RS84088. Silver hemidrachm, Metcalf Conspectus 86b; Sydenham Caesarea 256; BMC Galatia p. 62, 142; SNGvA 6412; SNG Cop 223 var. (no cuirass, drapery far shoulder), VF, well centered on a tight flan, old-collection toning, weight 1.660 g, maximum diameter 13.8 mm, die axis 0o, Cappadocia, Caesarea mint, 120 - 121 A.D.; obverse AYTO KAIC TPAI A∆PIANOC CEBACT, laureate bust right, slight drapery on far shoulder; reverse Victory advancing right, wreath in extended right, palm frond over shoulder in left, ET ∆ (year 4) in right field; ex Dr. J. Hirsch, München, with his old dealer ticket, c. 1910(?); $90.00 (€80.10)
 


Hadrian, 11 August 117 - 10 July 138 A.D., Roman Provincial Egypt

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Athena was the Greek goddess of wisdom, war, the arts, industry, justice and skill. Her usual attribute is the owl and Nike is her frequent companion.
RX74287. Bronze drachm, Dattari 1632; Geissen 1009; Kampmann-Ganschow 32.481; Milne 1286; BMC Alexandria p. 82, 689; Emmett 925.14, aF, edge splits, weight 26.721 g, maximum diameter 35.3 mm, die axis 0o, Alexandria mint, 129 - 130 A.D.; obverse AVT KAI TPAINOC A∆PIANOC CEB, laureate and draped bust right; reverse Athena standing left, wearing crested helmet, chiton, diplois, and aegis, Nike offering wreath in Athena's extended right hand, resting her left hand on shield, date LI-∆ (year 14) across field; big 35 mm bronze!; $80.00 (€71.20)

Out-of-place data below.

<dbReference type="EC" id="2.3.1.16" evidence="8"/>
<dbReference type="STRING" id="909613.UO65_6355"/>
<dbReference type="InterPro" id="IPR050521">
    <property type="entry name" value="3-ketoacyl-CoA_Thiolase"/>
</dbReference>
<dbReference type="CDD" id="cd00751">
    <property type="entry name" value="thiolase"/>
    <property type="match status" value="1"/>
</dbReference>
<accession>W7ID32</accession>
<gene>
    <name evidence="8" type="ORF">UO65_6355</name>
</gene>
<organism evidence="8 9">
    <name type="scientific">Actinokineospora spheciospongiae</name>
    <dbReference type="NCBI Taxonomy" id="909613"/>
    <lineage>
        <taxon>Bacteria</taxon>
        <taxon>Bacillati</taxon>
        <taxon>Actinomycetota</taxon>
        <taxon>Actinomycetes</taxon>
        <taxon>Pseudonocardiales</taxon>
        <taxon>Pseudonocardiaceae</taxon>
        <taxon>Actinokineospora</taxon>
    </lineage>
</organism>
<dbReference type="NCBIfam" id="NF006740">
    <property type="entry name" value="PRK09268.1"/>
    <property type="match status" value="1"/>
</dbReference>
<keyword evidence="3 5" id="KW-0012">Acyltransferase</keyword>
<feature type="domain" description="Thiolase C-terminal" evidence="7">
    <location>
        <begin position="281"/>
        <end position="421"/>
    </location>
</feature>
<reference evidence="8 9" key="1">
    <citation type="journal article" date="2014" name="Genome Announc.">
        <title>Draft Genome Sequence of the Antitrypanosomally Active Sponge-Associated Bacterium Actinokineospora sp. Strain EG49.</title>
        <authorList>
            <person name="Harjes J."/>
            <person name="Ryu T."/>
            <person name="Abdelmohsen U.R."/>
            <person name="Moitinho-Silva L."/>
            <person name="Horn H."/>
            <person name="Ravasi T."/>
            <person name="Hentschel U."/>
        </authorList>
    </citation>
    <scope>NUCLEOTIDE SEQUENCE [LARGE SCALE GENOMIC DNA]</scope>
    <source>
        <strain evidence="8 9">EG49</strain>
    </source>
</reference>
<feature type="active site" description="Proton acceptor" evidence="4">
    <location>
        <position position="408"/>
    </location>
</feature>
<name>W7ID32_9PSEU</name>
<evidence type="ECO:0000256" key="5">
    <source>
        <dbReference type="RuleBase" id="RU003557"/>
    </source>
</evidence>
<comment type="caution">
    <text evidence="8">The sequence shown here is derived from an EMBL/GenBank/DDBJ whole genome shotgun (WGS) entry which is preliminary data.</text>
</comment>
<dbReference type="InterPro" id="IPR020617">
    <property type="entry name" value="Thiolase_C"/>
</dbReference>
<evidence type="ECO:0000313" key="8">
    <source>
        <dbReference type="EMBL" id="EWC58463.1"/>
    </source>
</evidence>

Hadrian, 11 August 117 - 10 July 138 A.D., Elaea, Aiolis

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Elaea was the ancient port of Pergamum, located near the modern town of Zeytindag, Izmir Province, Turkey. The name of Elaea occurs in the history of the kings of Pergamum. According to Strabo, from Livy (xxxv. 13), travelers who would reach Pergamum from the sea, would land at Elaea. One of the passages of Livy shows that there was a small hill near Elaea, and that the town was in a plain and walled. Elaea was damaged by an earthquake in the reign of Trajan, at the same time that Pitane suffered. The ruins of the silted port's breakwater can be seen on satellite photos.